The lessons offered on Saturday were equally interesting. They offered two levels of classes: basic and intermediate/advanced. Since most places I’ve been to in the Dance Kingdom do not technically rank their classes as beginner, intermediate or advanced like I have heard that other dance studios do, we weren’t sure where our level of training would fall. The first class of the day was a Tango, and Sparkledancer and I decided to go to the beginner level class first to see what it was like. It turned out that beginner level was really just that – newcomer Tango. We stayed for about twenty minutes, then left to go to the other room where the higher level class was offered. This class turned out to be much more interesting. Partly that was because they were going over things that fell more into place with things we had been working on, but also because the class was being taught by a married couple who were making really inappropriate jokes a lot of the time. The male instructor had to be more than twice my age, so some of the jokes he made caused me to cringe a little, but all the older people in class thought it was hilarious. Let me tell you, I am still far too young to hang out with old people making dirty jokes. The three classes they went through that day were in Tango, Rumba and Swing, and each lasted for an hour-and-a-half. Because there were so many people taking the classes and they taught these longer figures in pieces, we did not go LikeAnEagle2over everything they were trying to get through. I ended up recording the instructors doing the figures slowly at the end of each class, and I promised Sparkledancer that I would review what we were doing on the video and write it up so that we could go over it together at some point when we have some free time to get everything memorized.

Other than that, it’s been a rather calm week here in the Dance Kingdom. Everyone I have talked to at the Land of the Loft has told me that they are all geared up for this coming weekend’s Halloween ball at the Great Dance Hall, so I am super excited for that. There will be dancing, and costumes, and spooky-themed snacks for everyone! If you’re in the area, it is an open dance party for anyone who is in costume, so stop by and we can all party together. I can’t believe it’s been a whole week, and now there’s only a couple of days left to go!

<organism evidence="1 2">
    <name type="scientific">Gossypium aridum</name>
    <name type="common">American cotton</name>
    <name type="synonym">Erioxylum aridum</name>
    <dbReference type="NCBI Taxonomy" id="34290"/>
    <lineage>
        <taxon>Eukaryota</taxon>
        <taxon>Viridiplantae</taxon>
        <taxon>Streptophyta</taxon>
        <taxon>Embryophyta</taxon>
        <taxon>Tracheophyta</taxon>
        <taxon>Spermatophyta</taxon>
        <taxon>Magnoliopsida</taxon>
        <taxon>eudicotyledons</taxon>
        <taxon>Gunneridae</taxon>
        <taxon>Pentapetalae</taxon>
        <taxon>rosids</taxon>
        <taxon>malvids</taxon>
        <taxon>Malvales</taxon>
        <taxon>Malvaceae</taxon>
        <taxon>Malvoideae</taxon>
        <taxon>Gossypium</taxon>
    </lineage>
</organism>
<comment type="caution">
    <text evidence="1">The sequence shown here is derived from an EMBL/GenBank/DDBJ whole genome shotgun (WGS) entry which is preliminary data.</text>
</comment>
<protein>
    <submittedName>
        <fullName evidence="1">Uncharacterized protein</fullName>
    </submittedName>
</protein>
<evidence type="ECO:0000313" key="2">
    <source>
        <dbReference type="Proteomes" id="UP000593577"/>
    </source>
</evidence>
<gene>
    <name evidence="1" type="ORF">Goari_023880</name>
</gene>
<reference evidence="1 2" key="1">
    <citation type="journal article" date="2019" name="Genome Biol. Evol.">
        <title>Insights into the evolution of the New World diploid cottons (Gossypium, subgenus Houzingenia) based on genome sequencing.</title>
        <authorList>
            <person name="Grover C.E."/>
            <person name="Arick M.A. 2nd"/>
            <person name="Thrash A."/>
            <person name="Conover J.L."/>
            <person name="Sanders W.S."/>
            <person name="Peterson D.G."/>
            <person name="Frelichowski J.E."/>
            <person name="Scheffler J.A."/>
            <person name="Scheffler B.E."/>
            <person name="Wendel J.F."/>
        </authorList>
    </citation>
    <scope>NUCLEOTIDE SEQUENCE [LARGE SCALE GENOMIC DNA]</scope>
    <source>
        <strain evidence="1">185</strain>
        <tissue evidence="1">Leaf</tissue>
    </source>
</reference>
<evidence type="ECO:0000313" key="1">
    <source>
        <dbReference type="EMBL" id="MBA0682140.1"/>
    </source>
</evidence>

It’s The Terror Of Knowing What This World Is About

Flashback to Wednesday night: we had just finished up Foxtrot class, and my dance partner and I were practicing some of the techniques from class. Others were in the back, chit-chatting, waiting for their private lessons to start. Sir Steven was going to be giving a lesson to Amazon, and Yessie was waiting for Lord Fabulous to finish up with the people he was working with to begin a lesson with her. My dance partner and I finished up and had gone over, sat down, and began changing our shoes, talking about our preferences for American Smooth Foxtrot as opposed to International Standard. As Sir Steven came over to grab Amazon to get started, Lord Fabulous turned from his lesson to yell out something unintelligible about telling about the competition. He paused for a moment, then said “Oh yeah” and came over to where my dance partner and I were sitting.

Sir Steven laid out this plan they had decided upon. Apparently they are going to have the two of us compete in some of the lower level heats Terror1during the competition, but we are going to do it separately. Sir Steven is going to compete with Sparkledancer, and I will be paired with Lady Q. When we asked him why, he said that we would be doing it to work on for and technique, and they wouldn’t be charging either of us anything to do it since this was their decision. Since Amazon was standing there with him ready to get started, he said that we would talk about it more the next time the three of us meet on Saturday for our lesson together, leaving us standing there in shock and confusion.